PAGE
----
Learning How to Program at Seattle CoderDojo

Meilee began learning how to use Scratch a year ago in July (read the original post). Her first published project was called The Unicorn Ghost and its premise was rudimentary: click on the button to make the unicorn move. She played around a little and started projects, but didn’t progress beyond one-trick ponies, so to speak. Recently, I saw an in article in Geewire.com about CoderDojo, a free weekly programming club for kids ages 8-18 that was founded in Seattle but now has local clubs across the country. And the Seattle CoderDojo club meets on the Amazon campus – which is across the street from my office. After we checked in at security, the kids were each given a souvenir CoderDojo badge, which was a great touch that made them feel official.

Seattle CoderDojo badge
Seattle CoderDojo badge.

The kids who attend are divided up according to programming interest: Scratch, HTML/JavaScript, PHP, C# and Java. We found our way to the Scratch room and settled in, Meilee with my laptop and Shen with the iPad to keep him entertained. While Shen isn’t ready for Scratch, I wanted him to tag along so that he gets exposure to the club. The first 15 minutes or so of the session is spent listening to the lead mentor describe some basics of how to get started on the day’s assignment. CoderDojo has a set of projects that will help kids learn basic commands in Scratch. After the introduction, each participant can work at his/her own pace and seek help as needed from one of the volunteer mentors.

A Seattle CoderDojo mentor helps Meilee with a series of commands.
A Seattle CoderDojo mentor helps Meilee with a series of commands.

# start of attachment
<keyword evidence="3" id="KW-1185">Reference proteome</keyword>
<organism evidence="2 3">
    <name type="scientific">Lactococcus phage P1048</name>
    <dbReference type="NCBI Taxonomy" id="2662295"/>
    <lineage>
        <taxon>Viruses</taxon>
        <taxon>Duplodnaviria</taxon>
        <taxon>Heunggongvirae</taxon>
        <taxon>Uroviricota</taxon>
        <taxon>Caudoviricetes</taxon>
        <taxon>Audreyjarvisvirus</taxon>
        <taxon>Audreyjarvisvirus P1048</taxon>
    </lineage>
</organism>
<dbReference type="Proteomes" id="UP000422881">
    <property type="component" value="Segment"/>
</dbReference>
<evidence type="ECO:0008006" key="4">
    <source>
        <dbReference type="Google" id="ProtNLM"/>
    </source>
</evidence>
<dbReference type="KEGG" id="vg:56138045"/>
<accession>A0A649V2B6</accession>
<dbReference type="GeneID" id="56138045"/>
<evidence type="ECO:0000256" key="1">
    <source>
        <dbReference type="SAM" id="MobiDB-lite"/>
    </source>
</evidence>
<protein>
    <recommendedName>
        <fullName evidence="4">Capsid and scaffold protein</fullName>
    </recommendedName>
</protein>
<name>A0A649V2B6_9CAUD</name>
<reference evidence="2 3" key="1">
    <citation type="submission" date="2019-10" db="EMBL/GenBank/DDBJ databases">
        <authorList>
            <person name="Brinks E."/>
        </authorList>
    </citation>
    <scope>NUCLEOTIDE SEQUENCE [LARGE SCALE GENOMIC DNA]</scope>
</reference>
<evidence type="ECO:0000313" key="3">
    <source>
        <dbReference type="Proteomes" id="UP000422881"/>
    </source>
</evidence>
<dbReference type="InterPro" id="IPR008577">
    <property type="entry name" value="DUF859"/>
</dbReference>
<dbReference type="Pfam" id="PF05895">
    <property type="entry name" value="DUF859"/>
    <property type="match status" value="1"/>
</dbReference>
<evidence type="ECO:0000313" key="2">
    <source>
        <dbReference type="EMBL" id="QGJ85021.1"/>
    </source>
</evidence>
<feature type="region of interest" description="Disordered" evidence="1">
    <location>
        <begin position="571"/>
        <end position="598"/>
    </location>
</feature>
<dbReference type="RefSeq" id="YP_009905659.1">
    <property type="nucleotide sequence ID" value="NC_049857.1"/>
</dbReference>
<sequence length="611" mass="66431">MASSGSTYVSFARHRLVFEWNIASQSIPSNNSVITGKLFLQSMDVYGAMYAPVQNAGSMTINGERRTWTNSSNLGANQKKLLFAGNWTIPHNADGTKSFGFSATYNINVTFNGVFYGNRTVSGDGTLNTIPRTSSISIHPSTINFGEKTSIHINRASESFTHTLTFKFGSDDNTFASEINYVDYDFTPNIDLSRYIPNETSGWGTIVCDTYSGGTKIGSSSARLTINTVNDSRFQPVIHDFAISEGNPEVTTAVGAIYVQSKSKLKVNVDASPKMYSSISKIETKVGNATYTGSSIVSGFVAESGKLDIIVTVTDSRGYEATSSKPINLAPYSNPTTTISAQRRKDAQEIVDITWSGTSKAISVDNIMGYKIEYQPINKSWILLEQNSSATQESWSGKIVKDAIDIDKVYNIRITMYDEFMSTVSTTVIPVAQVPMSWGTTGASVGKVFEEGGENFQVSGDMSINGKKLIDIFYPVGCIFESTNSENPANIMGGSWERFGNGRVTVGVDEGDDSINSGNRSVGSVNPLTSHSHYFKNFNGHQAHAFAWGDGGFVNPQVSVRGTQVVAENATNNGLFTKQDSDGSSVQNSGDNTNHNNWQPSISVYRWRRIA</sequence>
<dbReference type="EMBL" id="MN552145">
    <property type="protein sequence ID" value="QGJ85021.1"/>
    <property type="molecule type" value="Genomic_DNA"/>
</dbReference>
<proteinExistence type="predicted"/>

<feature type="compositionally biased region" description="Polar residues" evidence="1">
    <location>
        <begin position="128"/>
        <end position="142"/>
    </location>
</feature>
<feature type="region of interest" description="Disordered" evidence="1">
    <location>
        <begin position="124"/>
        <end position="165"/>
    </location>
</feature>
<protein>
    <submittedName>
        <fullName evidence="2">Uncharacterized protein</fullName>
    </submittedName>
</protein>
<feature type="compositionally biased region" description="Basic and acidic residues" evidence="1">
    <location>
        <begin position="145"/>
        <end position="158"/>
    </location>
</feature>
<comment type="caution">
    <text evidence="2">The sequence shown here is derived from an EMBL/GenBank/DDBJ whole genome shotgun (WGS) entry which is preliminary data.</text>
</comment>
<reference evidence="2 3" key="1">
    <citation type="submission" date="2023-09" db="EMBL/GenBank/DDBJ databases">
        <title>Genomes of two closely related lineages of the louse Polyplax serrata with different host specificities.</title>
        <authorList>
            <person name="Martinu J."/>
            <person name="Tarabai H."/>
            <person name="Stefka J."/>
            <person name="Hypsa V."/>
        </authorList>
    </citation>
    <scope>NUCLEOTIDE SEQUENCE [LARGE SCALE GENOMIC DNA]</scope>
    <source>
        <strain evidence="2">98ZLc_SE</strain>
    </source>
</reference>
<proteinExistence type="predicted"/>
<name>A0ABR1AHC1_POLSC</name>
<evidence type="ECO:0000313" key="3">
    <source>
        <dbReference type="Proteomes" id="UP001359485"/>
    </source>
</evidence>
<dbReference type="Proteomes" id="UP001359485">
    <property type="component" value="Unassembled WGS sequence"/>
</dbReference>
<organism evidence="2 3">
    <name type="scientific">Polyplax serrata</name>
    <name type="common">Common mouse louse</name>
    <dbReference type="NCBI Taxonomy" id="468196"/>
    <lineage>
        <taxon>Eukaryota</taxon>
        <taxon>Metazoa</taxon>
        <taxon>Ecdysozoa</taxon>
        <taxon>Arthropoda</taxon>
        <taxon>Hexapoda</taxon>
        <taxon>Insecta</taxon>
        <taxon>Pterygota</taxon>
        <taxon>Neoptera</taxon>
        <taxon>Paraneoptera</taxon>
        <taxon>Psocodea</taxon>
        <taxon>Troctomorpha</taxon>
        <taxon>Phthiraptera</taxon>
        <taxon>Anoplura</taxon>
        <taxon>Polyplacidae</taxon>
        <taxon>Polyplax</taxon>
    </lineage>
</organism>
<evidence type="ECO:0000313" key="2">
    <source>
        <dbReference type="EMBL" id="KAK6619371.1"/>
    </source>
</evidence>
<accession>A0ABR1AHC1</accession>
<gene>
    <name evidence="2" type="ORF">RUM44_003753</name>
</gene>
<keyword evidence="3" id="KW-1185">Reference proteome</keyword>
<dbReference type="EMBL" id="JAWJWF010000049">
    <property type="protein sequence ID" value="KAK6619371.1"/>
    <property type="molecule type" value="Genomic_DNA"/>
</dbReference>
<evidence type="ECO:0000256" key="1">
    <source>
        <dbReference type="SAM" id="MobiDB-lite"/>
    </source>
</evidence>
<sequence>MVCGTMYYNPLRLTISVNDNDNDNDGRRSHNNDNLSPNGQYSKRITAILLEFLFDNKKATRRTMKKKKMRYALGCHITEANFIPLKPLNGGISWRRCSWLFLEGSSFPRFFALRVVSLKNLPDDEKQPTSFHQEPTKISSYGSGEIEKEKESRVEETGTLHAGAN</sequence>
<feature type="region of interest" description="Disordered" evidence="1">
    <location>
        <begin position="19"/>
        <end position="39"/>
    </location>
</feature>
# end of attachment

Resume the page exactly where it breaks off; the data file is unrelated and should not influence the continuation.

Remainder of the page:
Meilee’s first challenge was to use repeat loops to draw patterns with an arrow. Doing so required some thought as to what commands to use and some basic geometry. While the math was beyond Meilee’s experience, she was lucky that one of the volunteers happened to be a math teacher.

A Seattle CoderDojo volunteer who happened to be a math teacher helped Meilee with some geometry.
A Seattle CoderDojo volunteer who happened to be a math teacher helped Meilee with some geometry.

What appeals to me about CoderDojo is that it provides a place to go where Meilee can be around other kids who are interested in Scratch and where she can get expert help from mentors. Best of all, the club is FREE (the magic word for DIY Tiger Mom) to attend. During a quick break, I ran into a woman in the restroom who said that the CoderDojo in New York had a waiting list of 500 kids. (500!) Luckily, that isn’t the case in Seattle. I had to ask my husband to take Meilee to the second session, because I had another appointment. Later in the day, she asked if she could show me what she learned at CoderDojo. It was so thrilling to hear her describe her thought process. As I mentioned in the post I wrote last year, I don’t necessarily want Meilee to become a software engineer. I just want her to learn how to analyze a challenge – regardless of what it is – and engineer a solution. I think she’s on her way.

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